This morning I woke up and did the laundry in the bathroom sink and then asked my two-year-old, Isabella, and my wife, Michelle, if they wanted toast. They both said no. Assuming Michelle could gauge the truth for herself, I made only enough for me and Isabella. Then Michelle changed her mind and started eating toast I’d earmarked for Isabella. That made me think I’d have to give Isabella my toast (when actually I could have just made more). I got mad.
Mad for me does not mean that I run around flailing my arms about. It means a grumpy look on my face and silent scorn. But it still makes life unpleasant for the people I love. I got mad because I made up this story in my head that I would end up hungry later in the day and would not be able to work through lunch as I had planned.
What I want to point out is that having no peace in myself means that there is no peace in the world around me.
Krishnamurti, the late philosopher, speaker and recipient of the United Nations Peace Medal, says that the way to bring peace to the world is to bring peace to ourselves. To bring peace to ourselves, he says, we have to let go of the false idea of the ego which constantly lords itself over the rest of our personalities. He says we have to let go of the very idea that there is an ego, that there is some part of ourselves that can lord itself over other parts. He says we have to let go of our will.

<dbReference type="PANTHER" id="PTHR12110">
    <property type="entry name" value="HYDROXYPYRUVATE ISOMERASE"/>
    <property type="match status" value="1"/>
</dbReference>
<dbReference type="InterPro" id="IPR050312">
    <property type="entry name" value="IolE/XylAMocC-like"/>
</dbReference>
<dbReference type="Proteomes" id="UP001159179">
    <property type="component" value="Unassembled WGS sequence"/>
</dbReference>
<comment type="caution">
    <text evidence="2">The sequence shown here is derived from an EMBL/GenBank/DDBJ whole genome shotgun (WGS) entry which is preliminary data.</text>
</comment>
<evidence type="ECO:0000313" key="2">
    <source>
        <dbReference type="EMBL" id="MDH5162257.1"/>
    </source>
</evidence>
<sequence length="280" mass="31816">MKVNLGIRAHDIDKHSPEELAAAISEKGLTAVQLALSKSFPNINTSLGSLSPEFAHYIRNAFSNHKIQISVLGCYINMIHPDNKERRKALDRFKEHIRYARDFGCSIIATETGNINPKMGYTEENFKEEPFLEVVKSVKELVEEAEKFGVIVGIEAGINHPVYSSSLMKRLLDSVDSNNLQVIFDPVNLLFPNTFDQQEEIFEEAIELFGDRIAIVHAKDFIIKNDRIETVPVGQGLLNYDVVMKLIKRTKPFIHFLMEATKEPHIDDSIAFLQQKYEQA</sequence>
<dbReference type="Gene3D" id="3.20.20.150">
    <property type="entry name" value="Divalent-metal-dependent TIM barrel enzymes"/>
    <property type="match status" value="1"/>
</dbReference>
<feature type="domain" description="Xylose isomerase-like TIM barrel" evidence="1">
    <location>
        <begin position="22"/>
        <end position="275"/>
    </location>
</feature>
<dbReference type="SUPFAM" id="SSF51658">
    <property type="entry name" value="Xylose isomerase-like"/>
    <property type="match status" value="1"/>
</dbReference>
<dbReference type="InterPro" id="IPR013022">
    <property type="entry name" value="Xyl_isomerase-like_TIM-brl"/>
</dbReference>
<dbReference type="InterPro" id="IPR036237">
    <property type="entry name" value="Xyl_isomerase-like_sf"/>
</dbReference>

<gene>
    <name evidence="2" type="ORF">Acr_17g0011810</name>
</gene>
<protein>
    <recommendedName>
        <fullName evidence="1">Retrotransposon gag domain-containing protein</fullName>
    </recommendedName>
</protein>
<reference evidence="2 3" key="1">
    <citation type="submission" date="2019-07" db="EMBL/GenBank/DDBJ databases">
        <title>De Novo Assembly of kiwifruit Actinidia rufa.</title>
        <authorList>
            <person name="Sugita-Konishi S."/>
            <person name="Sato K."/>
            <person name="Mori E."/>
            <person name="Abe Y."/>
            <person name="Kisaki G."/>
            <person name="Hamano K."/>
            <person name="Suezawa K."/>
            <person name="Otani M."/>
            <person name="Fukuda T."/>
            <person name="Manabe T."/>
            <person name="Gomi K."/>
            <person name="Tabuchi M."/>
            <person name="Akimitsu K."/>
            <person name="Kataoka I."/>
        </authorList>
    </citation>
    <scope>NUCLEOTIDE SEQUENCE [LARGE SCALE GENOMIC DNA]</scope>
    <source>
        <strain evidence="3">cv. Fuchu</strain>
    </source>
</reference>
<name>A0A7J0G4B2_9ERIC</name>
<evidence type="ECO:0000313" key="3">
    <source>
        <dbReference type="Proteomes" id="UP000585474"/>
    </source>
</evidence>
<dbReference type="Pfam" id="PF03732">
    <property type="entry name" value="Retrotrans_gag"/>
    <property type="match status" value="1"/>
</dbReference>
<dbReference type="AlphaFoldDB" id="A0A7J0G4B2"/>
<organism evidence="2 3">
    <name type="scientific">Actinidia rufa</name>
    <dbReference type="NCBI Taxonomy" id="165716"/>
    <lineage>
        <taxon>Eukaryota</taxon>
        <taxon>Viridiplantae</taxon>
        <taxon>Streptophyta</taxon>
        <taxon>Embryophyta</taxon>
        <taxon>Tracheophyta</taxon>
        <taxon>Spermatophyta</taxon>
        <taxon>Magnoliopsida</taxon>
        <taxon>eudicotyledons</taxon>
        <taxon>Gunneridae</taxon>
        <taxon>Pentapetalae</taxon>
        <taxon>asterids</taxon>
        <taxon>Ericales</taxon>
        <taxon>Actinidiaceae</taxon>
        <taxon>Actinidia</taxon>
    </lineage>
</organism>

Letting go of will is problematic in Western culture. We celebrate the idea that if you want something badly enough and work hard enough you can have it. Will power is our religion. Will power gets you rich and famous. On the other side of the coin, if you talk about letting go of the will, people say you are nihilistic and don’t care about helping the hungry.
But that’s not what I understand Krishnamurti to mean by letting go of will. Letting go of will just means letting go of internal conflict. It means letting go of the conflict between the way I want things to be and the way things are. It means letting go of the idea that Michelle shouldn’t eat toast when she says she doesn’t want any. It simply means approaching life, not antagonistically, but with love.
When I have less internal conflict, I cause less external conflict. When I cause less external conflict, there is less conflict in the world. I am the world and the world is me, Krishnamurti says. If you want peace in the world, he says, find peace in yourself. You cannot fight for peace. Find peace in yourself by letting things, even your thoughts, be the way they are.